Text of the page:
You have a premium hand that should raise some portion of the time.
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Raising is used to either increase the pot size, limit the field, or both. My decision as to whether to raise with this hand would be dependent on my table image, the other players at the table, and how often I have been raising. This is a trap hand that can rarely scoop the pot. Marginal hands should be routinely thrown away.
Omaha High-Low Split in Detail
You have a premium hand so folding is out of the question. My decision as to whether to raise or not is dependent on the factors listed in the answer to question 3 and the passivity of the table. There are low-limit Omaha games where the betting is routinely capped before the flop there are also games where a second raise will drive away much of the field.
I infrequently re-raise from the blinds because I prefer to disguise my hand strength. This is a very marginal hand and I will not stay after the flop if I don't hit my hand.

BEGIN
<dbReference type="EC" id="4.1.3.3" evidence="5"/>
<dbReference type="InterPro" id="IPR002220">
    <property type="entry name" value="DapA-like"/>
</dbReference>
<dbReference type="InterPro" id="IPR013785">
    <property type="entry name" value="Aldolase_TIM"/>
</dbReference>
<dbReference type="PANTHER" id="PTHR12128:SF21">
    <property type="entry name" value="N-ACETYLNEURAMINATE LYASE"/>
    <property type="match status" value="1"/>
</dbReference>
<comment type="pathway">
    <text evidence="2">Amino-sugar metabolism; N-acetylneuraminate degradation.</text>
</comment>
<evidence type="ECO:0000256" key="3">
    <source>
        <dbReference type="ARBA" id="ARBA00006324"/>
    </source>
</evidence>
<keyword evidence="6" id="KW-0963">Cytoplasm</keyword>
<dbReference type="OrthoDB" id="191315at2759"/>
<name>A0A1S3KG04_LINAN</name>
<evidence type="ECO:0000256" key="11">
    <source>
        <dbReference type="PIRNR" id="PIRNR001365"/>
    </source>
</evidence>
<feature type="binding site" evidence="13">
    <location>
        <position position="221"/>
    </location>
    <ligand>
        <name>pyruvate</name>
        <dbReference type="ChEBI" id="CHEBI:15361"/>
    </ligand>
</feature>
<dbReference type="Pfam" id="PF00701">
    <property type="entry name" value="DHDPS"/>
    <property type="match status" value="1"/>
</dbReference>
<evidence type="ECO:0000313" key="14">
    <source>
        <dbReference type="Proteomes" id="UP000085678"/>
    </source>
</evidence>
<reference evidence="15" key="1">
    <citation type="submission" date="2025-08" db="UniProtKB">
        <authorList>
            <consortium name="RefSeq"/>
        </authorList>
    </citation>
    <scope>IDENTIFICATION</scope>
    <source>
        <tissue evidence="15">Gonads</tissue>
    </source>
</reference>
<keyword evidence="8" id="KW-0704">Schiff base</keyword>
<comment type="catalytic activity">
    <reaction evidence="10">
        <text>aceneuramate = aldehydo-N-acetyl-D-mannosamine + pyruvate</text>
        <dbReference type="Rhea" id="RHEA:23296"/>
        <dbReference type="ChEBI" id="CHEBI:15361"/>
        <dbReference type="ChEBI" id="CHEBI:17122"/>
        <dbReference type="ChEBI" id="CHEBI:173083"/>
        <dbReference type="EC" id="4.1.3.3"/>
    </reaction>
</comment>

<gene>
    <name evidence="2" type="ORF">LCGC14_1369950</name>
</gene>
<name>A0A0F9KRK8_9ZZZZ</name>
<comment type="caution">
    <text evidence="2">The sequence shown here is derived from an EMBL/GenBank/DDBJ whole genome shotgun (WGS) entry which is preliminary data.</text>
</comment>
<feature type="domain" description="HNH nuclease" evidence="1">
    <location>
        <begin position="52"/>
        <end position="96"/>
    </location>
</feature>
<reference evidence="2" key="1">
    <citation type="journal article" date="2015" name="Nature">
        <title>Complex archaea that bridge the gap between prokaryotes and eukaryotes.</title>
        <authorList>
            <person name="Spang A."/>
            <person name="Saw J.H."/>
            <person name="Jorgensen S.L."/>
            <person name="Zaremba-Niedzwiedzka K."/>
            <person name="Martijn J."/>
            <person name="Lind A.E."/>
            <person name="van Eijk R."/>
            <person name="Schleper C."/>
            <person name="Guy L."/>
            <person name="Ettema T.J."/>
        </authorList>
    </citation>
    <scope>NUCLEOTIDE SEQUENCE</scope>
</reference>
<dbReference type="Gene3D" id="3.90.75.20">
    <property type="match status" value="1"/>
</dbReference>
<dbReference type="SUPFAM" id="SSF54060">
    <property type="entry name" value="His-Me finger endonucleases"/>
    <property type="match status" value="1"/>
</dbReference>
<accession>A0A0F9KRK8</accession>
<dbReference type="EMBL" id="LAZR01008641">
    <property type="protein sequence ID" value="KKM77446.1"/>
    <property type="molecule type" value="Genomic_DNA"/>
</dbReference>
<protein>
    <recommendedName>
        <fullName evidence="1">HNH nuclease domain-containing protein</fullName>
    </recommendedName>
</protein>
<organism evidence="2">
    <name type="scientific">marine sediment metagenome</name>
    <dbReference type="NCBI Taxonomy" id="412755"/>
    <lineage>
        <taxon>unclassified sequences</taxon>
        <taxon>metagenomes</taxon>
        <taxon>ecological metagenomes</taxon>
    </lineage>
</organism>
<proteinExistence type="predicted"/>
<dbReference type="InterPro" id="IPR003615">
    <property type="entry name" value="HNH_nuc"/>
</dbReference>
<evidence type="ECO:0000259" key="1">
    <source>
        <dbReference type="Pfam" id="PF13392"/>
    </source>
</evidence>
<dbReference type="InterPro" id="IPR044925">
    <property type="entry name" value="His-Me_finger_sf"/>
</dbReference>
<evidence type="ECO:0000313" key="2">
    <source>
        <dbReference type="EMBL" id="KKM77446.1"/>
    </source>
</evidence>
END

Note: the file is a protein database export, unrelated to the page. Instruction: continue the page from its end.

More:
Omaha hold 'em
I have many ways of scooping and many of them will be apparent on the flop. Ideally, I'd like to flop nut low or a straight. The key to playing marginal hands is to fold when you miss the flop. The situation with this hand is very different than from question 7. Save your money and wait for a better opportunity.
This is a good hand but the second deuce, the nine, and the fact that you have three spades detract from the hand's value. It's certainly worth seeing the flop but it is not worth re-raising. A lot of the training material out there will teach you the foundations of conventionally solid play The Board:. Player 1 wins high with two pair , Kings and Fours with an 8 kicker. Player 2 only has a pair of threes with an Ace, King, Eight kicker note the Queen from Player 2's hand cannot play, since the A3 already plays and are the required two cards.